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Petition to disband controversial police unit in France has over 135,000 signatures

An online petition calling for the disbandment of a police unit heavily criticized for its crackdown on demonstrations has gathered more than 135,000 signatures on the French National Assembly website, which may now be considered.

The special police unit is the so-called BRAV-M, a mobile brigade made up of teams of two on motorcycles that are deployed in Paris during demonstrations. They were created in early 2019 by then-Paris Police Prefect Michel Delpuech as part of the Yellow Vests movement.

The petition to dissolve BRAV-M was submitted as early as March 23 and had already surpassed the 100,000 signature mark by Monday evening.

This is a record for the petition platform from the Palais Bourbon, the seat of the French National Assembly, which was launched in 2020 to revive the right to petition in France.

The petition, posted online, argues that “the police repression that afflicts our country must lead to put back on the agenda the mandatory dissolution of BRAV-M.”

Pointing out that these brigades were created in 2019 “to gag the yellow vest movement,” the text accuses the special unit of having become “one of the symbols of police violence.”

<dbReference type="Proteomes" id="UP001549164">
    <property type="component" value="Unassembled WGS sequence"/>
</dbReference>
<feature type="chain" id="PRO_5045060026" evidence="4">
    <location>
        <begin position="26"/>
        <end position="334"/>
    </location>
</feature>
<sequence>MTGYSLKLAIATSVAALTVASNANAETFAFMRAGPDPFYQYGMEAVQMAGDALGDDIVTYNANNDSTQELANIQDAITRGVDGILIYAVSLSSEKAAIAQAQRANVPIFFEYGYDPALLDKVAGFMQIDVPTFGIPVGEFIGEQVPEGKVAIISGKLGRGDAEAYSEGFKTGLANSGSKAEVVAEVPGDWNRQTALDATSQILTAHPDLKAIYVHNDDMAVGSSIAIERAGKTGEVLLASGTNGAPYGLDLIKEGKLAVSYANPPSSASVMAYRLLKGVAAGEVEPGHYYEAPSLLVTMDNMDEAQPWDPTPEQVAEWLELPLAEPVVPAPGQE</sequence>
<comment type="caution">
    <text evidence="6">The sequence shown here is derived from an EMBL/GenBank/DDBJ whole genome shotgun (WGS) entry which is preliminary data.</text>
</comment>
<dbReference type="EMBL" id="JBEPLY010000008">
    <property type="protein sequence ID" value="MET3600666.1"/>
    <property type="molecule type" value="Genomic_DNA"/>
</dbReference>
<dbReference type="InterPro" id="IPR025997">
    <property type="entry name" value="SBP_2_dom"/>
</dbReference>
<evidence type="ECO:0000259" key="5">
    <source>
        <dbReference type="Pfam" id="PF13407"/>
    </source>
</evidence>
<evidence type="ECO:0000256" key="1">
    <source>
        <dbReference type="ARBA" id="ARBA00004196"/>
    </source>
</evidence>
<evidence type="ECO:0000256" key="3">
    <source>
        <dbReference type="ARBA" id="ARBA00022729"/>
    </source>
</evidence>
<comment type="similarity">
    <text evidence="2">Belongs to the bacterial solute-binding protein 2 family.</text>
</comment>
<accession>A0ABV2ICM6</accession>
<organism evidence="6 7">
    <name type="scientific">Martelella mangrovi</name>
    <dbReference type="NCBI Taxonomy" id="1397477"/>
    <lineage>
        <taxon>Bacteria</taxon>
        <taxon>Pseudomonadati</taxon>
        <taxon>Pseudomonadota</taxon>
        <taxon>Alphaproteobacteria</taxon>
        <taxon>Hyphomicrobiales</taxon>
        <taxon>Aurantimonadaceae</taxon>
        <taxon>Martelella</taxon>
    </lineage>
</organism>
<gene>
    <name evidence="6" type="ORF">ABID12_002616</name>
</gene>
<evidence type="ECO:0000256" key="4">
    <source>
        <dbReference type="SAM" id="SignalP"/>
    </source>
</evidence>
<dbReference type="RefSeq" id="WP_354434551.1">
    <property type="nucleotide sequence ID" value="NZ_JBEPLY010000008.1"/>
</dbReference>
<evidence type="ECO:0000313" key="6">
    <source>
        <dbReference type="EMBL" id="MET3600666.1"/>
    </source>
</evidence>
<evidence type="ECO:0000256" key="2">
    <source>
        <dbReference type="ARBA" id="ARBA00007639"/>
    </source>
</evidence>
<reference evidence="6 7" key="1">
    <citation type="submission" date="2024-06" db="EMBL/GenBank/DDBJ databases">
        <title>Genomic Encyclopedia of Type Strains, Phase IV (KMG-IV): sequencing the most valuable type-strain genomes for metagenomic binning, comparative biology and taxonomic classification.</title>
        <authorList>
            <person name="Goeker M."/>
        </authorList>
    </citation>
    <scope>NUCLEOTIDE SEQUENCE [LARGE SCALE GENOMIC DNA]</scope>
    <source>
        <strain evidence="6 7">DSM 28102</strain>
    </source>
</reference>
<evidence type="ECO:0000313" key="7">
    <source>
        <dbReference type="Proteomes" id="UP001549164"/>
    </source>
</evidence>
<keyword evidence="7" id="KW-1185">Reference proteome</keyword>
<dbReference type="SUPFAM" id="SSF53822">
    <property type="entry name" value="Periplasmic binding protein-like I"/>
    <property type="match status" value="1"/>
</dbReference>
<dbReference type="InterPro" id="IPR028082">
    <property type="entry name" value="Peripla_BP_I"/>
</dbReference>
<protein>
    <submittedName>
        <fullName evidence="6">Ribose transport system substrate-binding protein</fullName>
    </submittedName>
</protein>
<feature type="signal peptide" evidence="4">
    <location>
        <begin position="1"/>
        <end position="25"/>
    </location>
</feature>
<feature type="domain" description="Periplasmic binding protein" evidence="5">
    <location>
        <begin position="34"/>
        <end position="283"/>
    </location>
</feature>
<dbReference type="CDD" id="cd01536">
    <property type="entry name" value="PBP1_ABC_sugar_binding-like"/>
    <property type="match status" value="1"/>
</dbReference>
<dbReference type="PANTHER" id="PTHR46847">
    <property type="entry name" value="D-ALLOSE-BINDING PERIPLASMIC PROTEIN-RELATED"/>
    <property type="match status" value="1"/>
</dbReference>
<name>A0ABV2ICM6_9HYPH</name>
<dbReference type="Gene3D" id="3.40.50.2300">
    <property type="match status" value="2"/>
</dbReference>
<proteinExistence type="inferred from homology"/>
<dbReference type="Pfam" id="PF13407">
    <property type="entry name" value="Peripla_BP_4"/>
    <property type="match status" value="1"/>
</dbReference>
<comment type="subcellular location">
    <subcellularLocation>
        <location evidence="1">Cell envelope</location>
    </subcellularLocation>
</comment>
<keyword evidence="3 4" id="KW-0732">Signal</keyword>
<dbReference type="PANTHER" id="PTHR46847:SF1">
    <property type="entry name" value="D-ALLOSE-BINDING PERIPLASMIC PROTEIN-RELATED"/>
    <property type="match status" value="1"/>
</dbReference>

If the petition reaches more than 500,000 signatories from at least 30 French departments, it could be discussed in public session, according to the National Assembly’s rules of procedure.

However, even if the threshold of 500,000 signatures is not reached, the Assembly Bureau will refer the petition to one of the standing committees, in this case, probably the Committee on Legislation.

Fearing it would not get a majority in parliament, President Emmanuel Macron’s government had passed the controversial pension reform using Constitutional Article 49. 3, which allows the parliament to be bypassed, on March 16.

Since then, protests against the government’s actions have not abated. The protests have also seen repeated violent clashes between demonstrators and police forces.

The French authorities are facing increasing criticism at home and abroad for the sometimes violent police action against participants in the protests.

Dunja Mijatovic, the Council of Europe’s commissioner for human rights, called the conditions under which freedom of expression and assembly are being exercised in the context of social mobilization against pension reform “worrying” in a statement released last Friday.

“There were violent incidents, some of which were directed against the security forces,” Mijatovic said. But “sporadic acts of violence” by some protesters or other reprehensible actions by others during the protests did not justify the “excessive use of force by police officers,” she said.

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